News Media and Status Quo SupportTheorists have proposed that the U.S. media reflect the interests of the existingpower structure (e.g., Altschull, 1984; Breed, 1958; Herman & Chomsky, 1988;Molotch & Lester, 1975; Paletz & Entman, 1981; Tichenor, Donohue, & Olien,1973; Westergard, 1977). Support for the status quo is the product of influencesthat have been classified into several categories, including the biases of individualjournalists; professional conventions, practices, and ideologies; organizationalimperatives; economic ties; sociocultural worldviews; and hegemonic ideology(Berger & Chaffee, 1987; Dimmick & Coit, 1983; Herman & Chomsky, 1988; Hertog& Mcleod, 1995; Hirsch, 1977; Shoemaker & Mayfield, 1987; Shoemaker & Reese,1996; Tichenor et al., 1973). Media support for the status quo is embedded in theprocesses of news production and often occurs without the conscious awarenessof the individuals who produce the messages (Shoemaker & Reese, 1996).
News Framing Effects
Although media sociologists contend that the media generally support the sta-tus quo and marginalize groups that challenge official institutions, they also recog-nize that under certain conditions the media will criticize groups in power. Forinstance, Bennetts (1990) concept of indexing identified an important factorthat regulates the degree to which media support the status quo. The media aremore likely to be critical when there is elite conflict within the power structure.For example, as Congress debated whether to impeach or censure President Clinton,media criticism of the president was prompted by criticism from both Republicanand Democratic legislators. Alternatively, when elite conflict is limited, as in thecase of international conflicts and domestic challenges from outside the powerstructure (Coser, 1956), media support for the status quo tends to be strong.
Given that the media often produce messages that support the status quo,Donohue, Tichenor, and Olien (1995) recast the traditional watchdog analogyfor the media. They argued that in supporting the status quo, the media stray fromthis normative ideal and act more like a guard dog, maintaining order and pro-tecting the system against potential internal and external threats. In contrast to apassive and obedient lapdog, the guard dog media will occasionally attack anindividual power holder. However, in doing so, they focus blame on the indi-vidual rather than on the system, thereby protecting the legitimacy of the statusquo. Social protest, particularly that which advocates radical change, may presenta threat to the social system. The normative theory that underpins the watchdogmedia holds that the media should objectively explore the protesters social cri-tique by launching a serious investigation of its merits with respects to all avail-able facts. The guard dog media, on the other hand, take a hostile stance towardthe threat posed by social protest. Because of their ties to the power structure, theguard dog media often cover protests from the perspective of those in power.Guard dog media coverage highlights the deviance of the protesters, diminishingtheir contributions and effectiveness, insulating the power structure, and defusingthe threat.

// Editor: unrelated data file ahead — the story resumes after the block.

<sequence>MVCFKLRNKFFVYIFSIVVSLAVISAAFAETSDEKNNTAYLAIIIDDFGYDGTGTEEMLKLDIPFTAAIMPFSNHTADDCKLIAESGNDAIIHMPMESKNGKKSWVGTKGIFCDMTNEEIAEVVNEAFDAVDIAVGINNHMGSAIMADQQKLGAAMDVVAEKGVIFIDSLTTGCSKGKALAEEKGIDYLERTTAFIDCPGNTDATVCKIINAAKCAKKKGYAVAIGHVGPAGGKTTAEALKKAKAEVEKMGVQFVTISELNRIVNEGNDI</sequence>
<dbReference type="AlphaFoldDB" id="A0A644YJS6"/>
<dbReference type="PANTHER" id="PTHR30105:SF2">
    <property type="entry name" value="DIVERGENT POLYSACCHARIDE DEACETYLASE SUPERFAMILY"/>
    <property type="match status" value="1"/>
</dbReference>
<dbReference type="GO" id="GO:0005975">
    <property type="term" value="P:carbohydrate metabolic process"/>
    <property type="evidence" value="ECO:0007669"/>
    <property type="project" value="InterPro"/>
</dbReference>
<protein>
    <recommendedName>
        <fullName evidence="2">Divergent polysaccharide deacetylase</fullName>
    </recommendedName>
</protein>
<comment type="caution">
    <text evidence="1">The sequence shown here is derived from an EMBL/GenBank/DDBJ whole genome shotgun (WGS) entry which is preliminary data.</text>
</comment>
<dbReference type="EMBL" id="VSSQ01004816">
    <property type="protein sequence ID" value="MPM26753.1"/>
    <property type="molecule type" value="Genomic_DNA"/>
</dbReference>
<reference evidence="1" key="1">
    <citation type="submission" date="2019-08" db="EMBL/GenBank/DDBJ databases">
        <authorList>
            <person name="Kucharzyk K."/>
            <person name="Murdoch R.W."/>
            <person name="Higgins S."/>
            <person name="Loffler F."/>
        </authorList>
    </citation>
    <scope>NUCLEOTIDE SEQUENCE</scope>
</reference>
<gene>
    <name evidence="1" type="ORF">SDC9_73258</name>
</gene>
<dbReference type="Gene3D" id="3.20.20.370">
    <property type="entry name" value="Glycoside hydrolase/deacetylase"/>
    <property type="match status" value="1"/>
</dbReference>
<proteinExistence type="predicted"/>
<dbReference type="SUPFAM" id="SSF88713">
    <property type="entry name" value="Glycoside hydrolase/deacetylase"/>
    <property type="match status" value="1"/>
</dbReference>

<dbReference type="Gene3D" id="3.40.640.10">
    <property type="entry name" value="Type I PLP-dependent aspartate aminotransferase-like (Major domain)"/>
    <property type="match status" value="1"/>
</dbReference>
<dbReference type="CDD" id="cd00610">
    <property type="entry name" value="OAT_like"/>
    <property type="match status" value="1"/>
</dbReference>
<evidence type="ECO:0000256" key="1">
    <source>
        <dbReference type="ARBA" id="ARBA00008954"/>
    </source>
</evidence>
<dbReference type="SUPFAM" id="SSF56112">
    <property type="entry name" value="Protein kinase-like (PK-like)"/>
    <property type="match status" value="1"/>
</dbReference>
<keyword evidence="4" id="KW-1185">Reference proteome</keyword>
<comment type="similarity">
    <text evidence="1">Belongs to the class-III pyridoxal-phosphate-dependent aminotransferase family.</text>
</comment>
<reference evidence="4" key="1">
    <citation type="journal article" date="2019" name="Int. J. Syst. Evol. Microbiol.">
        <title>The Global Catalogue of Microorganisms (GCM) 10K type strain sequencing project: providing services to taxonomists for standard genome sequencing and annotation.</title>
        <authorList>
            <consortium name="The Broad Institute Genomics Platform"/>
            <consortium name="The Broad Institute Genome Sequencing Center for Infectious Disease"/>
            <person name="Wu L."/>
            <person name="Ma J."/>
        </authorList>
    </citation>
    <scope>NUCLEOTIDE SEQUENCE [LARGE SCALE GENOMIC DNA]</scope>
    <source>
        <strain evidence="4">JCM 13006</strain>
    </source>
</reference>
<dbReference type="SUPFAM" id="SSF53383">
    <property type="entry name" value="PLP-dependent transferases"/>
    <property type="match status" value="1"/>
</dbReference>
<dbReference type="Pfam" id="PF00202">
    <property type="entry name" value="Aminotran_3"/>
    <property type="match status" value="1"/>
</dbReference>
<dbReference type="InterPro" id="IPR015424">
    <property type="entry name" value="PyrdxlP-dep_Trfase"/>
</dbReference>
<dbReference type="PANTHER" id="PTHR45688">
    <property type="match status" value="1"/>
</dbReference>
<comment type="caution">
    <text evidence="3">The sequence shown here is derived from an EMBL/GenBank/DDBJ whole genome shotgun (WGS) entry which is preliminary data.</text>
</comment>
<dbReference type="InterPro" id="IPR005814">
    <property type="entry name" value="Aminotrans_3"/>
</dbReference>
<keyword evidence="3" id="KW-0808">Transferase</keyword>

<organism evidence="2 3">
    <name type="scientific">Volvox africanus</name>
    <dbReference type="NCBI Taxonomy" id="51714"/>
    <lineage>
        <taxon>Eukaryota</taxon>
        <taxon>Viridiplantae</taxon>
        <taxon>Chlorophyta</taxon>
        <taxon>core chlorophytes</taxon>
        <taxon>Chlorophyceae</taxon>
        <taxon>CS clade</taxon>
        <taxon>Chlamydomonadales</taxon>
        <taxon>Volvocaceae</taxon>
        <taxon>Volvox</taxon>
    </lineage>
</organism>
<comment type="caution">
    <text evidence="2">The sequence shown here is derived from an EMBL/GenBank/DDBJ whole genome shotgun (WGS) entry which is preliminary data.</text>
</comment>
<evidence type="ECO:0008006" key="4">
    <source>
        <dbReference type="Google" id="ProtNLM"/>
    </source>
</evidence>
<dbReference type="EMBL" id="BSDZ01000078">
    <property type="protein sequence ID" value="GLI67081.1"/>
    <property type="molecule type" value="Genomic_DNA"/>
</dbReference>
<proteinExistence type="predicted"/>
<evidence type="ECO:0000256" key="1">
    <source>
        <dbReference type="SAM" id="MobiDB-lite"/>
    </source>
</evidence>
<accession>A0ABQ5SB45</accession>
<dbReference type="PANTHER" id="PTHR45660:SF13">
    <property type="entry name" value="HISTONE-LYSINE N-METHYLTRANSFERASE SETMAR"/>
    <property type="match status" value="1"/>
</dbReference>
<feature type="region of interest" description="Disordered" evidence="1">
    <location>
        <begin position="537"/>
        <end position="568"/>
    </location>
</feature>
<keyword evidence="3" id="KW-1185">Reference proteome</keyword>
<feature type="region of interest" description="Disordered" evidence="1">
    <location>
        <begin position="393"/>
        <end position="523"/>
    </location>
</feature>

Protest Paradigm and Framing Effects TheoryStatus quo support in news coverage of social protest has been well documented(Gitlin, 1980; McLeod & Hertog, 1992; Shoemaker, 1984). The set of commoncharacteristics that articulate this support have been codified into the concept ofthe protest paradigm (Chan & Lee, 1984), which provides a template for theconstruction of a protest story. McLeod and Hertog (1998) classified characteristicsof the protest paradigm into the following categories: narrative structures; relianceon official sources and official definitions; the invocation of public opinion; andother techniques of delegitimization, marginalization, and demonization.
The narrative structure serves as a kind of script for the news story. McLeodand Hertog (1998) noted that it is common for journalists to use a violent crimestory narrative that casts the event as a battle between the protesters and police,rather than as an intellectual debate between the protesters and their chosentarget (McLeod & Hertog, 1992). Using this narrative structure, media coverageemphasizes any violence associated with the protest (Cohen, 1980; Gitlin, 1980;McLeod & Hertog, 1992; Murdock, 1981). To get media attention, protesters often
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engage in a barter arrangement (Gamson, 1989). If the protesters provide actionthat makes for good video and still pictures, the media will cover the protest. Theincidence of violence at a protest attracts media coverage, but often results innews stor